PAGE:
Tales of damaged homes, of contaminated water supplies, of divided families and communities. Accounts of severe flooding, of sludge and coal ash spills, of alarming asthma and cancer rates.
These stories represent the true costs of coal being paid by the citizens of Kentucky—indeed, by all of us gathered here, regardless of region—a price due in large part to mountaintop removal mining. Jason Howard-On the Margins
Monday, November 9, 2009
The subsidy of autosprawl is broad and deep. It is much more than direct taxpayer handouts, "cash for clunkers", $30 billion in road stimulus money...etc. The costs of fossil fuels, the auto, and sprawl are very high, but the prices have been kept low. The difference is externalized costs - a subsidy by force. Here are some of the costs of coal that the builders of car-only-accessible, spread-out, individually-heated-and-cooled, taxpayer-bank-bailed-out homes do not have to pay:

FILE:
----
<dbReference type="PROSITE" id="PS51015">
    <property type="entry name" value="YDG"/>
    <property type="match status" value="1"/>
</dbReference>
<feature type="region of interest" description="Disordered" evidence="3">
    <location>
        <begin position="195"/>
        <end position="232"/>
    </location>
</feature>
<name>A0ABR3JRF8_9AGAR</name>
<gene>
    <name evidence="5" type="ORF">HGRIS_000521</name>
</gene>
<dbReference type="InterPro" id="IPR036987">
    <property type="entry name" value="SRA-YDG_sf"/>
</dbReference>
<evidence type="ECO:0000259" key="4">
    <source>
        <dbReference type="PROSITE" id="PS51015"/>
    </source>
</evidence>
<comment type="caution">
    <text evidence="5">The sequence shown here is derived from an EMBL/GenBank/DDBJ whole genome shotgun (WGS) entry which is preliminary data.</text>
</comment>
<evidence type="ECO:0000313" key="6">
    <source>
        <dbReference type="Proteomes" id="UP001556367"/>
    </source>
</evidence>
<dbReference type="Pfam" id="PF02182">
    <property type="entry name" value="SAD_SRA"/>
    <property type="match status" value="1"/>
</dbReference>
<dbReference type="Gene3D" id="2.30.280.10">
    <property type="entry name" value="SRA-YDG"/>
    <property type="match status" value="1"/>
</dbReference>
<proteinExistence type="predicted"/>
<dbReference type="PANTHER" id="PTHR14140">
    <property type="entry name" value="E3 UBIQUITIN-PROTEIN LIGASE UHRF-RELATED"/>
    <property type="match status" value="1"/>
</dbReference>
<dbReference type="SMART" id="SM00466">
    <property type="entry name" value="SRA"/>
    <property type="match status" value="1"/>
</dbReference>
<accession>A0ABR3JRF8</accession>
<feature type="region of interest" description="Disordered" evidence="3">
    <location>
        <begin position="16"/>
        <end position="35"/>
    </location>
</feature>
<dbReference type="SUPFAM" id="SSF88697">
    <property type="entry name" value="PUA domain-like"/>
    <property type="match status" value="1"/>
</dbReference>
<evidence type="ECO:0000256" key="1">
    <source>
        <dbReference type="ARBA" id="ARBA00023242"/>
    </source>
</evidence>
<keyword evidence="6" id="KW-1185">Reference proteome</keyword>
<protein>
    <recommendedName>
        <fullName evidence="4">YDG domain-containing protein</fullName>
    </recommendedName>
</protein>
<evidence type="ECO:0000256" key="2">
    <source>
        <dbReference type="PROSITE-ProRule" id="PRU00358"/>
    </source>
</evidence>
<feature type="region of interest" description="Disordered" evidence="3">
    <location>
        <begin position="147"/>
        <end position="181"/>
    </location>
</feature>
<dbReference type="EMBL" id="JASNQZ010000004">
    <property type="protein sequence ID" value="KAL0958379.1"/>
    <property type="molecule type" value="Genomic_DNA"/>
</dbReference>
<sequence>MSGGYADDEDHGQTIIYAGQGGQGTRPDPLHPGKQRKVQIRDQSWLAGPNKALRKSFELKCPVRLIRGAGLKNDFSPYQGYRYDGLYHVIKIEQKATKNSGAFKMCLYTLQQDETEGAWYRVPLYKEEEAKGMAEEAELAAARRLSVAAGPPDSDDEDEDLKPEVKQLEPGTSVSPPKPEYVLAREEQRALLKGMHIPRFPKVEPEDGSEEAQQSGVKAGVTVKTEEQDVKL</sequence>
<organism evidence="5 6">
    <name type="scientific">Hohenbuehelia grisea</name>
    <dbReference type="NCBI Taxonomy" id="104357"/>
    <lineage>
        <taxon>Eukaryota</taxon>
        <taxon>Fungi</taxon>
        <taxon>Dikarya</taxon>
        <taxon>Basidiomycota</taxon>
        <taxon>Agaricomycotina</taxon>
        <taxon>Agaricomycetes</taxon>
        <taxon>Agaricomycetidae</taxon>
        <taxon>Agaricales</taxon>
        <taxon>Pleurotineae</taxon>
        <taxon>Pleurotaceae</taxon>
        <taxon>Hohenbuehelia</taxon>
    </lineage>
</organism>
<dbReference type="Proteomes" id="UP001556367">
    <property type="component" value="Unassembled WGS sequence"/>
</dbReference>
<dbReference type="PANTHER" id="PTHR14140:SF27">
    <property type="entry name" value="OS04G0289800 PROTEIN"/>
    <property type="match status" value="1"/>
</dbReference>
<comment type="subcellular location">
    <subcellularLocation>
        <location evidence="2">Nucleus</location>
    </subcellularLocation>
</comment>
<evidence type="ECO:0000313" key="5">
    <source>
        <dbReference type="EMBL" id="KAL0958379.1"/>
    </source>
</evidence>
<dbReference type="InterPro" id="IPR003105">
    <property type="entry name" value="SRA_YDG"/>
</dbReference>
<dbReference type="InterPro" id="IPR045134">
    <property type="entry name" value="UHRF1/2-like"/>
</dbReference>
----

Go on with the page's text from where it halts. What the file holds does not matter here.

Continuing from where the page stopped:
at 2:38 PM